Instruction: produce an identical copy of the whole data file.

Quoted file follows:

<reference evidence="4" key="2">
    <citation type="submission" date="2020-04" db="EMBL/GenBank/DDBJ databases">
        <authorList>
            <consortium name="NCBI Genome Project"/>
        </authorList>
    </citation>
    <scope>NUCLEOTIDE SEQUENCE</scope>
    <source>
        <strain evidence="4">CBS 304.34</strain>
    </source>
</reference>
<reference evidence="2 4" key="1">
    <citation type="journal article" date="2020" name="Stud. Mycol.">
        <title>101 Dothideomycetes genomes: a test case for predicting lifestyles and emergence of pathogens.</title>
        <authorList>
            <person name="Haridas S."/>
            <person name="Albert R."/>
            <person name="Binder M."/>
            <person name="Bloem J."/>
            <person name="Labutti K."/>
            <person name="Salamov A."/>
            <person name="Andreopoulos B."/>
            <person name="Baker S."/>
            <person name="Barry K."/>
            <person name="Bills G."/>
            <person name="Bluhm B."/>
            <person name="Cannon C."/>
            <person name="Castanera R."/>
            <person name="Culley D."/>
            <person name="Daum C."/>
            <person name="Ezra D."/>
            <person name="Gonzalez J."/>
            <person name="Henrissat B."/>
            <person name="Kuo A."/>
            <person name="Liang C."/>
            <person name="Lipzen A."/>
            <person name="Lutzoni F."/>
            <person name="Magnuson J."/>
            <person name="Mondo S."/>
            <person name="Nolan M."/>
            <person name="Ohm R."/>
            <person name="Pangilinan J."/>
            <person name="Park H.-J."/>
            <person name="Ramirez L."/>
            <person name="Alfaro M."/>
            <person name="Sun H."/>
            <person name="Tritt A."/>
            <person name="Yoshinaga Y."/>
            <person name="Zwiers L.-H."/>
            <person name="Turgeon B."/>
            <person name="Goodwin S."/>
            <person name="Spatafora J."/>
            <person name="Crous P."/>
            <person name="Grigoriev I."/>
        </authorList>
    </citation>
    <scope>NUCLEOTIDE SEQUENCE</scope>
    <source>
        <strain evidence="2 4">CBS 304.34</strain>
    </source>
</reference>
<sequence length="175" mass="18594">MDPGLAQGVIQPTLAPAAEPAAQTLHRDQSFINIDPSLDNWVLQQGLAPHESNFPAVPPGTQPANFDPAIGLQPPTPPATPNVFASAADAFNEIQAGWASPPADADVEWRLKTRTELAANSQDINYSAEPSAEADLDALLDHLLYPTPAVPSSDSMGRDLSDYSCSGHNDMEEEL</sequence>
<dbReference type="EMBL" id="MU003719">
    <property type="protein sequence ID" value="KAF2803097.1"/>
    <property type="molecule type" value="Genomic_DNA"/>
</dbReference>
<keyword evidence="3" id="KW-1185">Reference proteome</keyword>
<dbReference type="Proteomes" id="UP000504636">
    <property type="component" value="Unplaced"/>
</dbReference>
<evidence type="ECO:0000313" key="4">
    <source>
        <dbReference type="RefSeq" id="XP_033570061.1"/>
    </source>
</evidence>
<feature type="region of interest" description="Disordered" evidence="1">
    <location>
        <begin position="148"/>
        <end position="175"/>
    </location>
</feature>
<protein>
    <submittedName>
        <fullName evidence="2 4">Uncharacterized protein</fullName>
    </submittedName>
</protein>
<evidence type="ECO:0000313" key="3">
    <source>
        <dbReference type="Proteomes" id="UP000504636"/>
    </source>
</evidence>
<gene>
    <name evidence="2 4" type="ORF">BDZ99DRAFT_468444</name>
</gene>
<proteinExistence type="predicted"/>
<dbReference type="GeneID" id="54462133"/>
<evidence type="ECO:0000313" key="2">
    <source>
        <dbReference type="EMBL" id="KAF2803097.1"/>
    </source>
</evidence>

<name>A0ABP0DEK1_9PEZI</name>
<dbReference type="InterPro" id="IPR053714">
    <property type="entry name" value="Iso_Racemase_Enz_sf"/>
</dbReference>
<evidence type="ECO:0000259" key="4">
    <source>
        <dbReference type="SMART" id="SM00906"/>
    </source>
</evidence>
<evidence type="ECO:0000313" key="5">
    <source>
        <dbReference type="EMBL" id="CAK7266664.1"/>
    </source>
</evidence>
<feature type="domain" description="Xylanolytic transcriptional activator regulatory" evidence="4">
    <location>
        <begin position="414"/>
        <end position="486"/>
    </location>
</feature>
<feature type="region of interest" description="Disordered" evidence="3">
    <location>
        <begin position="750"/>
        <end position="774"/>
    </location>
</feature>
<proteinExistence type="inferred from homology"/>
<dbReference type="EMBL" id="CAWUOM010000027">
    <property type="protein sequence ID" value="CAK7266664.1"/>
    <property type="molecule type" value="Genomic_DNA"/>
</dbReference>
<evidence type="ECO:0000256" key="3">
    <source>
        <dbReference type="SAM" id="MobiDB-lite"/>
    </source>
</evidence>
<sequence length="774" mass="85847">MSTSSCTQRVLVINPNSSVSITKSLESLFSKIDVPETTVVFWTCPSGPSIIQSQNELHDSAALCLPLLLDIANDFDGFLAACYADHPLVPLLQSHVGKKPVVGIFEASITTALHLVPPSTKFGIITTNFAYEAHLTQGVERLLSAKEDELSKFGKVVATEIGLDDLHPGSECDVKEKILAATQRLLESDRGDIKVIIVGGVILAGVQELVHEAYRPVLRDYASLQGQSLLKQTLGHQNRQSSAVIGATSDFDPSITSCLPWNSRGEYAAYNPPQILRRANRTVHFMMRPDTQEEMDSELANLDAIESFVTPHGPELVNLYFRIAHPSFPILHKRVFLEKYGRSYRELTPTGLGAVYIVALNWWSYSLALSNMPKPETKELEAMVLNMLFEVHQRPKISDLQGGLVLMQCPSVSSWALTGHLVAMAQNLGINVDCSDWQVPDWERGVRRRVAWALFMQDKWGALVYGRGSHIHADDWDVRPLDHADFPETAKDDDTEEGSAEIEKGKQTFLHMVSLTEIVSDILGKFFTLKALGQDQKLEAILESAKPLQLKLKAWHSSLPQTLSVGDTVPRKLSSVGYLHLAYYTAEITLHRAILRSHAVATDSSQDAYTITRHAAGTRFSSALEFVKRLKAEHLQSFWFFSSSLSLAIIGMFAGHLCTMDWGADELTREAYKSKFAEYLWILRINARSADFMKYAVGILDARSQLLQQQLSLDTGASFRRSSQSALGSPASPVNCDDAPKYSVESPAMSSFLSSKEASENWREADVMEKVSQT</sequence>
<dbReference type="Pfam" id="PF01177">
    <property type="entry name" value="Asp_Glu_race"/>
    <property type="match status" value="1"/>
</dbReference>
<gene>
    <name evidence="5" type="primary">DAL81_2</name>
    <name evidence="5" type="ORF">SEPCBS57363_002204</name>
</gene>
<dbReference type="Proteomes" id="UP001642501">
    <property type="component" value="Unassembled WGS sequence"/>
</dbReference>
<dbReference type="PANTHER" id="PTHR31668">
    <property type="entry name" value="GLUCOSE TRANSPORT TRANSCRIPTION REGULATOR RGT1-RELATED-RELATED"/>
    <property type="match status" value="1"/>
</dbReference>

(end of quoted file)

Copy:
<reference evidence="4" key="2">
    <citation type="submission" date="2020-04" db="EMBL/GenBank/DDBJ databases">
        <authorList>
            <consortium name="NCBI Genome Project"/>
        </authorList>
    </citation>
    <scope>NUCLEOTIDE SEQUENCE</scope>
    <source>
        <strain evidence="4">CBS 304.34</strain>
    </source>
</reference>
<reference evidence="2 4" key="1">
    <citation type="journal article" date="2020" name="Stud. Mycol.">
        <title>101 Dothideomycetes genomes: a test case for predicting lifestyles and emergence of pathogens.</title>
        <authorList>
            <person name="Haridas S."/>
            <person name="Albert R."/>
            <person name="Binder M."/>
            <person name="Bloem J."/>
            <person name="Labutti K."/>
            <person name="Salamov A."/>
            <person name="Andreopoulos B."/>
            <person name="Baker S."/>
            <person name="Barry K."/>
            <person name="Bills G."/>
            <person name="Bluhm B."/>
            <person name="Cannon C."/>
            <person name="Castanera R."/>
            <person name="Culley D."/>
            <person name="Daum C."/>
            <person name="Ezra D."/>
            <person name="Gonzalez J."/>
            <person name="Henrissat B."/>
            <person name="Kuo A."/>
            <person name="Liang C."/>
            <person name="Lipzen A."/>
            <person name="Lutzoni F."/>
            <person name="Magnuson J."/>
            <person name="Mondo S."/>
            <person name="Nolan M."/>
            <person name="Ohm R."/>
            <person name="Pangilinan J."/>
            <person name="Park H.-J."/>
            <person name="Ramirez L."/>
            <person name="Alfaro M."/>
            <person name="Sun H."/>
            <person name="Tritt A."/>
            <person name="Yoshinaga Y."/>
            <person name="Zwiers L.-H."/>
            <person name="Turgeon B."/>
            <person name="Goodwin S."/>
            <person name="Spatafora J."/>
            <person name="Crous P."/>
            <person name="Grigoriev I."/>
        </authorList>
    </citation>
    <scope>NUCLEOTIDE SEQUENCE</scope>
    <source>
        <strain evidence="2 4">CBS 304.34</strain>
    </source>
</reference>
<sequence length="175" mass="18594">MDPGLAQGVIQPTLAPAAEPAAQTLHRDQSFINIDPSLDNWVLQQGLAPHESNFPAVPPGTQPANFDPAIGLQPPTPPATPNVFASAADAFNEIQAGWASPPADADVEWRLKTRTELAANSQDINYSAEPSAEADLDALLDHLLYPTPAVPSSDSMGRDLSDYSCSGHNDMEEEL</sequence>
<dbReference type="EMBL" id="MU003719">
    <property type="protein sequence ID" value="KAF2803097.1"/>
    <property type="molecule type" value="Genomic_DNA"/>
</dbReference>
<keyword evidence="3" id="KW-1185">Reference proteome</keyword>
<dbReference type="Proteomes" id="UP000504636">
    <property type="component" value="Unplaced"/>
</dbReference>
<evidence type="ECO:0000313" key="4">
    <source>
        <dbReference type="RefSeq" id="XP_033570061.1"/>
    </source>
</evidence>
<feature type="region of interest" description="Disordered" evidence="1">
    <location>
        <begin position="148"/>
        <end position="175"/>
    </location>
</feature>
<protein>
    <submittedName>
        <fullName evidence="2 4">Uncharacterized protein</fullName>
    </submittedName>
</protein>
<evidence type="ECO:0000313" key="3">
    <source>
        <dbReference type="Proteomes" id="UP000504636"/>
    </source>
</evidence>
<gene>
    <name evidence="2 4" type="ORF">BDZ99DRAFT_468444</name>
</gene>
<proteinExistence type="predicted"/>
<dbReference type="GeneID" id="54462133"/>
<evidence type="ECO:0000313" key="2">
    <source>
        <dbReference type="EMBL" id="KAF2803097.1"/>
    </source>
</evidence>

<name>A0ABP0DEK1_9PEZI</name>
<dbReference type="InterPro" id="IPR053714">
    <property type="entry name" value="Iso_Racemase_Enz_sf"/>
</dbReference>
<evidence type="ECO:0000259" key="4">
    <source>
        <dbReference type="SMART" id="SM00906"/>
    </source>
</evidence>
<evidence type="ECO:0000313" key="5">
    <source>
        <dbReference type="EMBL" id="CAK7266664.1"/>
    </source>
</evidence>
<feature type="domain" description="Xylanolytic transcriptional activator regulatory" evidence="4">
    <location>
        <begin position="414"/>
        <end position="486"/>
    </location>
</feature>
<feature type="region of interest" description="Disordered" evidence="3">
    <location>
        <begin position="750"/>
        <end position="774"/>
    </location>
</feature>
<proteinExistence type="inferred from homology"/>
<dbReference type="EMBL" id="CAWUOM010000027">
    <property type="protein sequence ID" value="CAK7266664.1"/>
    <property type="molecule type" value="Genomic_DNA"/>
</dbReference>
<evidence type="ECO:0000256" key="3">
    <source>
        <dbReference type="SAM" id="MobiDB-lite"/>
    </source>
</evidence>
<sequence length="774" mass="85847">MSTSSCTQRVLVINPNSSVSITKSLESLFSKIDVPETTVVFWTCPSGPSIIQSQNELHDSAALCLPLLLDIANDFDGFLAACYADHPLVPLLQSHVGKKPVVGIFEASITTALHLVPPSTKFGIITTNFAYEAHLTQGVERLLSAKEDELSKFGKVVATEIGLDDLHPGSECDVKEKILAATQRLLESDRGDIKVIIVGGVILAGVQELVHEAYRPVLRDYASLQGQSLLKQTLGHQNRQSSAVIGATSDFDPSITSCLPWNSRGEYAAYNPPQILRRANRTVHFMMRPDTQEEMDSELANLDAIESFVTPHGPELVNLYFRIAHPSFPILHKRVFLEKYGRSYRELTPTGLGAVYIVALNWWSYSLALSNMPKPETKELEAMVLNMLFEVHQRPKISDLQGGLVLMQCPSVSSWALTGHLVAMAQNLGINVDCSDWQVPDWERGVRRRVAWALFMQDKWGALVYGRGSHIHADDWDVRPLDHADFPETAKDDDTEEGSAEIEKGKQTFLHMVSLTEIVSDILGKFFTLKALGQDQKLEAILESAKPLQLKLKAWHSSLPQTLSVGDTVPRKLSSVGYLHLAYYTAEITLHRAILRSHAVATDSSQDAYTITRHAAGTRFSSALEFVKRLKAEHLQSFWFFSSSLSLAIIGMFAGHLCTMDWGADELTREAYKSKFAEYLWILRINARSADFMKYAVGILDARSQLLQQQLSLDTGASFRRSSQSALGSPASPVNCDDAPKYSVESPAMSSFLSSKEASENWREADVMEKVSQT</sequence>
<dbReference type="Pfam" id="PF01177">
    <property type="entry name" value="Asp_Glu_race"/>
    <property type="match status" value="1"/>
</dbReference>
<gene>
    <name evidence="5" type="primary">DAL81_2</name>
    <name evidence="5" type="ORF">SEPCBS57363_002204</name>
</gene>
<dbReference type="Proteomes" id="UP001642501">
    <property type="component" value="Unassembled WGS sequence"/>
</dbReference>
<dbReference type="PANTHER" id="PTHR31668">
    <property type="entry name" value="GLUCOSE TRANSPORT TRANSCRIPTION REGULATOR RGT1-RELATED-RELATED"/>
    <property type="match status" value="1"/>
</dbReference>